Con Fire annexes ECCFPD in historic Brentwood ceremony

Con Fire annexes ECCFPD in historic Brentwood ceremony

Con Fire annexes ECCFPD in historic Brentwood ceremony
ECCFPD Chief Brian Helmick (right) salutes his new commander, CCCFPD chief Lewis Broschard in an emotional Transfer of Command ceremony in Brentwood July 1with ECCFPD Batallion Chief Ross Macumber (far left) and Con Fire Deputy Chief Aaron McAlister (center). The long-awaited consolidation of the two districts will vastly improve fire protection and emergency services to the historically underserved east county. (Leslie Cauwels, LNC Photography)

CONTRA COSTA COUNTY, CA (July 13, 2022) — East Contra Costa County residents and those in the rural Marsh Creek/Morgan Territory area can sleep a bit better with the annexation of the East Contra Costa Fire Protection District (ECCFPD) to the Contra Costa County Fire Protection District (Con Fire) at a solemn ceremony July 1.

“Our communities are safer today and will be safer in the future. That’s the bottom line,” said a jubilant Diane Burgis, District 3 county supervisor.

Annexation will double the number of fire stations in the long-underserved East County from three to six by 2024, dramatically reducing response times, and adding paramedics and advanced life support on every engine.

“Annexation … is important to the county as a whole,” ECCFPD chief Brian Helmick said. “It’s been many, many years that we haven’t been able to answer all the calls we get without … utilizing mutual aid.”

“Today is a good day,” noted Con Fire deputy chief Aaron McAlister.

The annexation is especially welcome to residents in the ultra-high fire risk zones of Marsh Creek and Morgan Territory, who live most of the year with noses to the wind and one ear on Pulse Point. For them, unless it’s raining, it’s fire season.

Former ECCFPD director Susanna Thompson has frightening firsthand experience with the inadequate fire protection provided by the underfunded and overworked district. She nearly lost her Marsh Creek Road ranch in the 2017 Deer Complex fire, when four wildfires broke out within minutes of each other – maxing out the district’s limited resources.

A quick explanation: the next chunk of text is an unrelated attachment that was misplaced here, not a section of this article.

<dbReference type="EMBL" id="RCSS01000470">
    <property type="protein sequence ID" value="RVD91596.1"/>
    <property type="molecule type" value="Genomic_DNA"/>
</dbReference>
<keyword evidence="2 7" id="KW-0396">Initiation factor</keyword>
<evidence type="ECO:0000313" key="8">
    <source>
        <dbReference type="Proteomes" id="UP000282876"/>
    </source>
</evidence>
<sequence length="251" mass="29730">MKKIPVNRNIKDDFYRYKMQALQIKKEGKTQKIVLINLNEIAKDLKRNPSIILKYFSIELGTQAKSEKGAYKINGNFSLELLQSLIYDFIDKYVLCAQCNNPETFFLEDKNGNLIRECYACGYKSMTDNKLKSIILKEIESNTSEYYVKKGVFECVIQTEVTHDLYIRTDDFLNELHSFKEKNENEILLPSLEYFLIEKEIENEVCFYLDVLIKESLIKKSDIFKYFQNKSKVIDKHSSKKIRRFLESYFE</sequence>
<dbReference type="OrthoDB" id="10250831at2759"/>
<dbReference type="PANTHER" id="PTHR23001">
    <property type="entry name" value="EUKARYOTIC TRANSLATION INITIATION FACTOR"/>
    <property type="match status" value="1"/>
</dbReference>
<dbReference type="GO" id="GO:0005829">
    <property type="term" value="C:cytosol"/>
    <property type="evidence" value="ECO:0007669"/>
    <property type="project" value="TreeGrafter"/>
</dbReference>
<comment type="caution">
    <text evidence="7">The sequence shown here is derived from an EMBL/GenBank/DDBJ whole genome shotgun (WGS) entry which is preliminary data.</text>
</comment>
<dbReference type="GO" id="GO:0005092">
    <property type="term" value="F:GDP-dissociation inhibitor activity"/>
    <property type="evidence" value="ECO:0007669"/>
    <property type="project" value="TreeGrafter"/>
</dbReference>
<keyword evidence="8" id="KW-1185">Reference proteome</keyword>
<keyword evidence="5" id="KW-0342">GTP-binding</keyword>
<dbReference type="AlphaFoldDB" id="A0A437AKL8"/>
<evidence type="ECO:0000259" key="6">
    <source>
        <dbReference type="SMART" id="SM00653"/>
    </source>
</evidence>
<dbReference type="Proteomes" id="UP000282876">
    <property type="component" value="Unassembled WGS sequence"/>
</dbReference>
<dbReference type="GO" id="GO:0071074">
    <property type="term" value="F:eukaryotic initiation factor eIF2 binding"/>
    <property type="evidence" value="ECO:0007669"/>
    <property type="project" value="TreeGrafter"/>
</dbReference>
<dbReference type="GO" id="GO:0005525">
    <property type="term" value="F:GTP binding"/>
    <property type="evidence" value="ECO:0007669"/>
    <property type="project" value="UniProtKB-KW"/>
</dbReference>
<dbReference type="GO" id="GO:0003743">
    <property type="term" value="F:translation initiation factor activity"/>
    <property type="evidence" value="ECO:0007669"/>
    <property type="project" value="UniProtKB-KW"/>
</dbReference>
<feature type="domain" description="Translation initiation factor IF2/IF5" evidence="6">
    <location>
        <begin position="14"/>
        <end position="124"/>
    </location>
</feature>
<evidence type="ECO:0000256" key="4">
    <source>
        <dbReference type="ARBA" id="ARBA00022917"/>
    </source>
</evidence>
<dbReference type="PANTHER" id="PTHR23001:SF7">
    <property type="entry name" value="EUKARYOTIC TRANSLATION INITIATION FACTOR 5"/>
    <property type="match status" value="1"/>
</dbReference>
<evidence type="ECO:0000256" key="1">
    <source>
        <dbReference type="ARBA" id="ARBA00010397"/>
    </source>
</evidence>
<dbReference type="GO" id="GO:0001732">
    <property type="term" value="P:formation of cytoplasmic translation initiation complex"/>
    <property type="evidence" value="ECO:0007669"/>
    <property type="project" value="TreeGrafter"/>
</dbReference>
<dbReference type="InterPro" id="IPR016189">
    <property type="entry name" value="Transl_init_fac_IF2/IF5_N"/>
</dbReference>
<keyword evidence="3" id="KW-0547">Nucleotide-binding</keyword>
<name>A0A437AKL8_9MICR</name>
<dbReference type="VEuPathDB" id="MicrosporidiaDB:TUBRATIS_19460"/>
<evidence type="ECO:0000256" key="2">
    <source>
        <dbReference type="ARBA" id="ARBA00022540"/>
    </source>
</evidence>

As flames approached her fence line, she called 911 only to be told there were no resources available to send. Thompson and her husband Tony were left to fight off the flames alone until engines from Con Fire in Antioch arrived about 15 minutes later.

“I have pictures of Tony on the tractor scooping up buckets of s*** on fire and throwing it back over the fence before the fire department got here,” she recalled.

“I’m so grateful to everyone who made annexation happen, but especially grateful to the ECCFPD firefighters who stuck with us through thick and thin,” she told the Pioneer.

“There have never been any physical barriers between the two districts,” Thompson added. “Only administrative ones. It was time to remove those barriers.”

Annexation will add East County’s 128,000 residents and 250 square miles to Con Fire, bringing the new district to 553 square miles with a population of 753,000.

More than two years in the planning, annexation was made possible with money from Measure X, the half-cent sales tax hike voters approved in 2020. With those funds, Con Fire immediately reopened shuttered Station 95 in Oakley and plans to open a new Station 86 in Bay Point this summer. Two new stations in Brentwood will be completed in 2024.

Cal Fire’s Sunshine station on Marsh Creek Road provides additional protection year around. During the May-November fire season Cal Fire covers the cost of the station. Con Fire contracts with Cal Fire to keep the station open the rest of the year.

The beleaguered ECCFPD has been critically underfunded since its inception in 2002. Ballot measures to raise revenue through a parcel tax in 2010 and a Benefit Assessment District in 2017 were both failed to pass.

“What you are seeing today is an example of leadership,” Burgis said. “People with a lack of ego and super commitment and intelligence committed to finding a solution.”

[Editor’s note: A previous version of this story indicated Cal Fire responded to Thompson’s 911 call “later in the morning”. Cal Fire response was about 15 minutes after the initial call.]